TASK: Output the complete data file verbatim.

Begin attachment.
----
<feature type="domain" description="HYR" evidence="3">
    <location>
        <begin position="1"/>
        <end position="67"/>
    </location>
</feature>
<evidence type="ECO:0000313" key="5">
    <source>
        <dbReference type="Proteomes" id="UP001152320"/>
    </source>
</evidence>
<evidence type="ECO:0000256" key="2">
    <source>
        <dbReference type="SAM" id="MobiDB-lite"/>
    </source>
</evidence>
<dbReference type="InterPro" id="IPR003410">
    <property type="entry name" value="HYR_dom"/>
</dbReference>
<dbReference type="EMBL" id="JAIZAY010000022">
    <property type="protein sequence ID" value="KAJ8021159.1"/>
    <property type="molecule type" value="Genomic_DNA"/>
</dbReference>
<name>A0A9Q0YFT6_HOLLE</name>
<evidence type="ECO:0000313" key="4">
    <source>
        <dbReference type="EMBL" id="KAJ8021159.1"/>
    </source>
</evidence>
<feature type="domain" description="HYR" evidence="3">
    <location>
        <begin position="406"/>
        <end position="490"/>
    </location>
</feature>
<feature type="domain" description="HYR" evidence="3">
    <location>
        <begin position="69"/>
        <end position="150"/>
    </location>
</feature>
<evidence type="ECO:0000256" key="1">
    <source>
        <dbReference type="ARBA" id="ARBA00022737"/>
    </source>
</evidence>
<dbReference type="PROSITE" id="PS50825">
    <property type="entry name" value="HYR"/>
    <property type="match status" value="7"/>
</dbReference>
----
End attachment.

<feature type="domain" description="HYR" evidence="3">
    <location>
        <begin position="1"/>
        <end position="67"/>
    </location>
</feature>
<evidence type="ECO:0000313" key="5">
    <source>
        <dbReference type="Proteomes" id="UP001152320"/>
    </source>
</evidence>
<evidence type="ECO:0000256" key="2">
    <source>
        <dbReference type="SAM" id="MobiDB-lite"/>
    </source>
</evidence>
<dbReference type="InterPro" id="IPR003410">
    <property type="entry name" value="HYR_dom"/>
</dbReference>
<dbReference type="EMBL" id="JAIZAY010000022">
    <property type="protein sequence ID" value="KAJ8021159.1"/>
    <property type="molecule type" value="Genomic_DNA"/>
</dbReference>
<name>A0A9Q0YFT6_HOLLE</name>
<evidence type="ECO:0000313" key="4">
    <source>
        <dbReference type="EMBL" id="KAJ8021159.1"/>
    </source>
</evidence>
<feature type="domain" description="HYR" evidence="3">
    <location>
        <begin position="406"/>
        <end position="490"/>
    </location>
</feature>
<feature type="domain" description="HYR" evidence="3">
    <location>
        <begin position="69"/>
        <end position="150"/>
    </location>
</feature>
<evidence type="ECO:0000256" key="1">
    <source>
        <dbReference type="ARBA" id="ARBA00022737"/>
    </source>
</evidence>
<dbReference type="PROSITE" id="PS50825">
    <property type="entry name" value="HYR"/>
    <property type="match status" value="7"/>
</dbReference>